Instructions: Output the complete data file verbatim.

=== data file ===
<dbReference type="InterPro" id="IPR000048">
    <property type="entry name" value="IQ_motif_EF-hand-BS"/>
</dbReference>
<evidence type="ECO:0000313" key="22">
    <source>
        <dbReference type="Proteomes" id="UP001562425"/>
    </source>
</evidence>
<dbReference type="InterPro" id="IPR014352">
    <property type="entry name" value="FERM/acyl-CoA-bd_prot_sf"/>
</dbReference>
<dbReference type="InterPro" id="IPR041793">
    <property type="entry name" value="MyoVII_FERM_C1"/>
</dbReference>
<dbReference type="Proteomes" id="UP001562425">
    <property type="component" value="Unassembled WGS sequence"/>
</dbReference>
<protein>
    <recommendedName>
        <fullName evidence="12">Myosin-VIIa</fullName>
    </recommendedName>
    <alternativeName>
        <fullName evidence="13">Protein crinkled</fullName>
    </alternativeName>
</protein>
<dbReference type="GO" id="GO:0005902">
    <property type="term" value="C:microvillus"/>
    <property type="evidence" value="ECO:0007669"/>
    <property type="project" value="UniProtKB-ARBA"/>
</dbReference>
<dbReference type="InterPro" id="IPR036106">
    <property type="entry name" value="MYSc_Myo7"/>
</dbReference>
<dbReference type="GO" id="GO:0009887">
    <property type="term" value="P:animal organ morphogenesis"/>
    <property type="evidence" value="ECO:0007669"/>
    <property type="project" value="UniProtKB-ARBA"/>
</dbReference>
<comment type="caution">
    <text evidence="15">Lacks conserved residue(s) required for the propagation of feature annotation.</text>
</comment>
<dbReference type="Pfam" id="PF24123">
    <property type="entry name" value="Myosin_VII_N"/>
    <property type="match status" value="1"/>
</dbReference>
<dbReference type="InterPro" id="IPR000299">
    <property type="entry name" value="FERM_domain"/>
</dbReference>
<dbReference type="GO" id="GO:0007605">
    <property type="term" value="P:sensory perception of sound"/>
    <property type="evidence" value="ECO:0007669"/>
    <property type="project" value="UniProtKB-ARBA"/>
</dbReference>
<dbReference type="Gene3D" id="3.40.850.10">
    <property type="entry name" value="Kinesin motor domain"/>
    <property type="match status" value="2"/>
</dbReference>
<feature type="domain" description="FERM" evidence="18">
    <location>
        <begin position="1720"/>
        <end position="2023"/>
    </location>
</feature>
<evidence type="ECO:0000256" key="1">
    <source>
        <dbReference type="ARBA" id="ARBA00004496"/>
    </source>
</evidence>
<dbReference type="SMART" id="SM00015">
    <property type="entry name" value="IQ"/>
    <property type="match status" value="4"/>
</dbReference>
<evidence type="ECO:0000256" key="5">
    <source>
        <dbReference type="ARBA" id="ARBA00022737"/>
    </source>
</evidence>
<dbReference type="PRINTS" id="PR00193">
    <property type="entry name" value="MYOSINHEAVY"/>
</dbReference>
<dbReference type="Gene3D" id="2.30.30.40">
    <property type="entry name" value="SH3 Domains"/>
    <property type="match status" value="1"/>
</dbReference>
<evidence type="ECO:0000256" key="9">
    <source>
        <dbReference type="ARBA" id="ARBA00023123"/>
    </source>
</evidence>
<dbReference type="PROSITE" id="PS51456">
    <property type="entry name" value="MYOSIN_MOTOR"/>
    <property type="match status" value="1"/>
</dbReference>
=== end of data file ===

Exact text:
<dbReference type="InterPro" id="IPR000048">
    <property type="entry name" value="IQ_motif_EF-hand-BS"/>
</dbReference>
<evidence type="ECO:0000313" key="22">
    <source>
        <dbReference type="Proteomes" id="UP001562425"/>
    </source>
</evidence>
<dbReference type="InterPro" id="IPR014352">
    <property type="entry name" value="FERM/acyl-CoA-bd_prot_sf"/>
</dbReference>
<dbReference type="InterPro" id="IPR041793">
    <property type="entry name" value="MyoVII_FERM_C1"/>
</dbReference>
<dbReference type="Proteomes" id="UP001562425">
    <property type="component" value="Unassembled WGS sequence"/>
</dbReference>
<protein>
    <recommendedName>
        <fullName evidence="12">Myosin-VIIa</fullName>
    </recommendedName>
    <alternativeName>
        <fullName evidence="13">Protein crinkled</fullName>
    </alternativeName>
</protein>
<dbReference type="GO" id="GO:0005902">
    <property type="term" value="C:microvillus"/>
    <property type="evidence" value="ECO:0007669"/>
    <property type="project" value="UniProtKB-ARBA"/>
</dbReference>
<dbReference type="InterPro" id="IPR036106">
    <property type="entry name" value="MYSc_Myo7"/>
</dbReference>
<dbReference type="GO" id="GO:0009887">
    <property type="term" value="P:animal organ morphogenesis"/>
    <property type="evidence" value="ECO:0007669"/>
    <property type="project" value="UniProtKB-ARBA"/>
</dbReference>
<comment type="caution">
    <text evidence="15">Lacks conserved residue(s) required for the propagation of feature annotation.</text>
</comment>
<dbReference type="Pfam" id="PF24123">
    <property type="entry name" value="Myosin_VII_N"/>
    <property type="match status" value="1"/>
</dbReference>
<dbReference type="InterPro" id="IPR000299">
    <property type="entry name" value="FERM_domain"/>
</dbReference>
<dbReference type="GO" id="GO:0007605">
    <property type="term" value="P:sensory perception of sound"/>
    <property type="evidence" value="ECO:0007669"/>
    <property type="project" value="UniProtKB-ARBA"/>
</dbReference>
<dbReference type="Gene3D" id="3.40.850.10">
    <property type="entry name" value="Kinesin motor domain"/>
    <property type="match status" value="2"/>
</dbReference>
<feature type="domain" description="FERM" evidence="18">
    <location>
        <begin position="1720"/>
        <end position="2023"/>
    </location>
</feature>
<evidence type="ECO:0000256" key="1">
    <source>
        <dbReference type="ARBA" id="ARBA00004496"/>
    </source>
</evidence>
<dbReference type="SMART" id="SM00015">
    <property type="entry name" value="IQ"/>
    <property type="match status" value="4"/>
</dbReference>
<evidence type="ECO:0000256" key="5">
    <source>
        <dbReference type="ARBA" id="ARBA00022737"/>
    </source>
</evidence>
<dbReference type="PRINTS" id="PR00193">
    <property type="entry name" value="MYOSINHEAVY"/>
</dbReference>
<dbReference type="Gene3D" id="2.30.30.40">
    <property type="entry name" value="SH3 Domains"/>
    <property type="match status" value="1"/>
</dbReference>
<evidence type="ECO:0000256" key="9">
    <source>
        <dbReference type="ARBA" id="ARBA00023123"/>
    </source>
</evidence>
<dbReference type="PROSITE" id="PS51456">
    <property type="entry name" value="MYOSIN_MOTOR"/>
    <property type="match status" value="1"/>
</dbReference>